What are my non-probate assets?
Non-probate assets are any assets in your estate that will pass to heirs outside of the Probate Court. Examples include jointly held property such as real estate or jointly held bank accounts; and assets that will pass to pre-stated heirs based on a death benefit beneficiary designation in a life insurance policy or qualified retirement plan (such as an IRA).
Additionally, some people title all their property to a living trust, and at death, the named trustee will distribute or manage assets in accordance with the trust document. The trust and assets possessed by the trust are not reviewed by the Probate Court. In states where probate fees are expensive, a living trust can save on those costs. Also, those who own property in another state may want to consider a living trust so that they do not have to deal with two (or more) Probate Courts.
Types of Gifts
You can provide now for a future gift to the Green Party by including a bequest provision in your will or revocable trust.
- Your assets remain in your control during your lifetime.
- You can modify your bequest if your circumstances change.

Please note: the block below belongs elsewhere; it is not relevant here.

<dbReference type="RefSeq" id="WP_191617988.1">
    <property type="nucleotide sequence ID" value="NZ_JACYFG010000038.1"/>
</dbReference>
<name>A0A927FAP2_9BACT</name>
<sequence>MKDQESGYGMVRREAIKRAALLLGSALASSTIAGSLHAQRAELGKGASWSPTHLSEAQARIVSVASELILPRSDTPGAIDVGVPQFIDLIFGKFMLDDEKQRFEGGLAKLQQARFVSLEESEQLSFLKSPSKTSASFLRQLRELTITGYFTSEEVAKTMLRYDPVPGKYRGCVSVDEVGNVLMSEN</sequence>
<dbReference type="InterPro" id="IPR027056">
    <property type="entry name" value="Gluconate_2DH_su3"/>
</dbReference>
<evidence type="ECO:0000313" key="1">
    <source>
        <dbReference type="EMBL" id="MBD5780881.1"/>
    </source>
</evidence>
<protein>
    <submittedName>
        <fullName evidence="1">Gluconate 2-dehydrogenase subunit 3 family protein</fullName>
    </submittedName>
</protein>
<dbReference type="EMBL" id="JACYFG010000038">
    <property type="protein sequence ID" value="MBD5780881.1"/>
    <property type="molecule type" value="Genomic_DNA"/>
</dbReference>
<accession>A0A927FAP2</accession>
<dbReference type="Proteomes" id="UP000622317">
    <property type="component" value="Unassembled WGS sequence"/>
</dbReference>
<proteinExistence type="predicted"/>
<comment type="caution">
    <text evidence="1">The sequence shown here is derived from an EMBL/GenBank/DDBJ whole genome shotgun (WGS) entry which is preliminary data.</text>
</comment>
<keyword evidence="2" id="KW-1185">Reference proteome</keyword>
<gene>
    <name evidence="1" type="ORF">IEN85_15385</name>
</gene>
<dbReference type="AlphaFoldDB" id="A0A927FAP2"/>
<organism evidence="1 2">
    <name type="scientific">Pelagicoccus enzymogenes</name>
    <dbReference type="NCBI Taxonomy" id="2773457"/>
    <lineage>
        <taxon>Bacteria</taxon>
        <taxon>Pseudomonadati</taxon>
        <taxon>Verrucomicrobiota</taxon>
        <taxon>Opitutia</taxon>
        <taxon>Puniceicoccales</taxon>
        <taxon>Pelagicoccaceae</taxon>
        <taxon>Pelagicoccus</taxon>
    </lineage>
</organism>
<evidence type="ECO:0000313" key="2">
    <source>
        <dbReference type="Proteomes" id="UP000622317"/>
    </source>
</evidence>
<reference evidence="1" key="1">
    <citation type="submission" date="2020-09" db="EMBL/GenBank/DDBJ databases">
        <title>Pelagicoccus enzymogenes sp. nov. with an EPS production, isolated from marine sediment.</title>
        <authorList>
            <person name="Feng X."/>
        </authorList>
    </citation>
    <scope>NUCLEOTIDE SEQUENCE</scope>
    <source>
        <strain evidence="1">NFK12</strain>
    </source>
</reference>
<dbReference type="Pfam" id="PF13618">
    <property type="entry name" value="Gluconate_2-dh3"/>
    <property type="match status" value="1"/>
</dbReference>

- You can direct your bequest to a particular purpose (be sure to check with us to make sure your gift can be used as intended).
Charitable Remainder Annuity Trusts
You transfer cash, securities or other appreciated property into a trust. The trust makes fixed annual payments to you or to beneficiaries you name. When the trust terminates, the remainder passes to the Green Party.
- You or your designated income beneficiaries receive stable, predictable income for life or a term of years.
- You have the satisfaction of making a significant gift that benefits you now and the Green Party later.
You name the Green Party as the beneficiary of your IRA, 401(k) or other qualified plan. After your lifetime, the residue of your plan passes to the Green Party.
- You can continue to take withdrawals during your lifetime.
- You can change the beneficiary if your circumstances change.
Making a charitable gift from your retirement plan is easy and should not cost you any attorney fees. Simply request a change of beneficiary form from your plan administrator. When you are done, please return the form to your plan administrator and notify the Green Party. We can also assist you with the proper language for your beneficiary designation.
You name the Green Party owner and beneficiary of a policy insuring your life. You make annual gifts to the Green Party in the amount of our premium payments. When the policy matures the proceeds are paid to the Green Party, and we apply them to the program you have designated.
Stock and Appreciated Assets
It is important that you contact us so that we can assist you with transfer instructions. If you own securities in a brokerage account, we can help you set up an electronic transfer of the shares to our brokerage account. If you possess actual stock certificates, we can tell you how to sign the certificates over to us and fill out a stock power form. It is generally our policy to liquidate any donated stock shares very soon after receiving them, so that we can use the cash proceeds for the purpose you designate.